You have a strong sense of smell and you are Alec’s supervisor. You always have to meet Alec face to face, every morning; he sits near you. Now, you cannot bear the smell emanating from him or the steady specks of dandruff settling on your keyboard any longer, what would you do?

Clueless colleagues come in many forms but one thing they have in common is their lack of sensitivity to their impact on the people in their work environment. A word of warning though – don’t look down on a clueless colleague because we all have our moments of being clueless sometimes!

These behaviours will identify a clueless colleague

He/She may:

  • Have an inappropriate screen saver
  • Sing or hum a tune loudly in an open office
  • Sit in a crowded cubicle area and insist on putting every conversation on speaker phone, including the exploits of the night before.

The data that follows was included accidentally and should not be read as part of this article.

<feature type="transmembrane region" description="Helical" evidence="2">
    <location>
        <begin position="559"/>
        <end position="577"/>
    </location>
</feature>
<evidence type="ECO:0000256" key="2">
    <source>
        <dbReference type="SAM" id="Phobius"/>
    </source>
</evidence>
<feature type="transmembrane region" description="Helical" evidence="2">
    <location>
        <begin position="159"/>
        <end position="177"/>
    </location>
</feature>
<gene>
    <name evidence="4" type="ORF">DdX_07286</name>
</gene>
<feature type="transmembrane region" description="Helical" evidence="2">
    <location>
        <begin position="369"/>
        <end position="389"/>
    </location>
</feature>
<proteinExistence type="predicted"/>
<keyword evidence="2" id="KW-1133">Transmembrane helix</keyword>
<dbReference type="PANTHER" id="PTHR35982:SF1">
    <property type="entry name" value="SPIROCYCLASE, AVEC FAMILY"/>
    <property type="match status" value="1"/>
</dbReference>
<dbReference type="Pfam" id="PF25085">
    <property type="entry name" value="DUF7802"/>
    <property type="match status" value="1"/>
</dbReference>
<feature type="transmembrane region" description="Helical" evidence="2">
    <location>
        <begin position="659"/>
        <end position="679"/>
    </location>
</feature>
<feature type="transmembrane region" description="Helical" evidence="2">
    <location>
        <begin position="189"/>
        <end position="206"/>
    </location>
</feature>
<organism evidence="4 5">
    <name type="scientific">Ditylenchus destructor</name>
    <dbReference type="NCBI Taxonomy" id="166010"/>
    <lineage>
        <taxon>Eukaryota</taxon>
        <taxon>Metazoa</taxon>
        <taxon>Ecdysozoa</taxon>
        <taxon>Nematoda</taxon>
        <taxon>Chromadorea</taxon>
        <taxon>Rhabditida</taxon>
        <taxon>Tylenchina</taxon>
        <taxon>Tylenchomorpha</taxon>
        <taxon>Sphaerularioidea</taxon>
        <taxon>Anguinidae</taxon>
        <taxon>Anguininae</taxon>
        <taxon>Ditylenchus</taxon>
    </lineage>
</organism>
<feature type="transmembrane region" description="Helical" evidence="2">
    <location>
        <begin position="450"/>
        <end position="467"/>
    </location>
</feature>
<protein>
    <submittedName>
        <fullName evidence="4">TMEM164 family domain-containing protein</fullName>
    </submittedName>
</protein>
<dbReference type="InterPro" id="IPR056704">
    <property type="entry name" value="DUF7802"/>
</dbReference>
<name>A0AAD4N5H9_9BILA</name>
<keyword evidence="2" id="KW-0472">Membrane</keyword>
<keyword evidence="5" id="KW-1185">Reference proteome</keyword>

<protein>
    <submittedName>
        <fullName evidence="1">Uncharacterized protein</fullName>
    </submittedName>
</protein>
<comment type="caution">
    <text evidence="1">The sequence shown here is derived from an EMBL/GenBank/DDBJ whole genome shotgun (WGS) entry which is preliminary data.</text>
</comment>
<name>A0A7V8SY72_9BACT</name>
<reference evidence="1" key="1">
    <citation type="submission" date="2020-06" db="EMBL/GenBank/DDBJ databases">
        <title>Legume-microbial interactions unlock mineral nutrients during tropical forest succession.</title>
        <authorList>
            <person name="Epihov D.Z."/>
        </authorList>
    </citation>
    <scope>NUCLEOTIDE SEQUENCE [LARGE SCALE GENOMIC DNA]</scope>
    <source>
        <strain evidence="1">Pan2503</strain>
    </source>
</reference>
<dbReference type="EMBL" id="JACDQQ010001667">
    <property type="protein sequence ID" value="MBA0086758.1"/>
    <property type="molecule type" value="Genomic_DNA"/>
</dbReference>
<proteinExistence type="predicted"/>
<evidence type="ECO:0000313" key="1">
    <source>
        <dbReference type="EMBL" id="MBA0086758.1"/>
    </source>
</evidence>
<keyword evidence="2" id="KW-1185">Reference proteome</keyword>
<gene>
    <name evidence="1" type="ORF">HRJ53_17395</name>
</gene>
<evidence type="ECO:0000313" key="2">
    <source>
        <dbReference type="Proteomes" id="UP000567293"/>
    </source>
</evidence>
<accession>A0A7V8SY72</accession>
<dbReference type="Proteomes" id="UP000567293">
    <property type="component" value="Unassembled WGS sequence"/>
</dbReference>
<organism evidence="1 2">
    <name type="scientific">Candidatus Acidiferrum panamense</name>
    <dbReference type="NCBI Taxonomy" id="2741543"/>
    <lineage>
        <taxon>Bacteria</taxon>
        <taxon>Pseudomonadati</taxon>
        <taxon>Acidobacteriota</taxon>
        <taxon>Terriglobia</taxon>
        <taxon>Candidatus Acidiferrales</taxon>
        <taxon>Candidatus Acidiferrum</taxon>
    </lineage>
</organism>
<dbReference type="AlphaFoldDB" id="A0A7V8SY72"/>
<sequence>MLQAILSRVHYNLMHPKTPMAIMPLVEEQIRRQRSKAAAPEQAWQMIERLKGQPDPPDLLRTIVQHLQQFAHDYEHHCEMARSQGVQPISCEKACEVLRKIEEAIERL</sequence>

• Display inappropriate posters on his/her cubicle or office wall
  • Fail to say thank you, please or excuse me
  • You can hear every smack and slurp that their mouth can possibly make as they masticate at lunch time. Listening to barn yard buffets would be easier to stomach
  • Leave dirty dishes in the office kitchen sink knowing fully well that it’s a not a cleaner minded kitchen
  • Clip his/her fingernails (or toenails) at work and leaves the nail clippings everywhere
  • Cough loudly without covering mouth
  • Make several inappropriate sounds  like whistling, burping, slurping, or sniffing
  • Play loud music from computer in an open office
  • Have body odour or loads of dandruff specks on shirt
  • Wear an open mid riff blouse showing a pierced belly button adorned with a ring (don’t laugh)
  • Eat and chew with mouth wide open in the middle of the office
  • Have a permanently stale coffee odour breadth

Well, these are just a few examples of potentially clueless behaviours. Providentially, no single clueless colleague is likely to exhibit all of these behaviours. If it bothers you or if you are not happy about someone’s clueless behaviour, or feel disrespected, don’t take it too personally, you are probably working with a nice, mean no harm but clueless colleague.

There are three principles that can help you respond constructively to a clueless behaviour: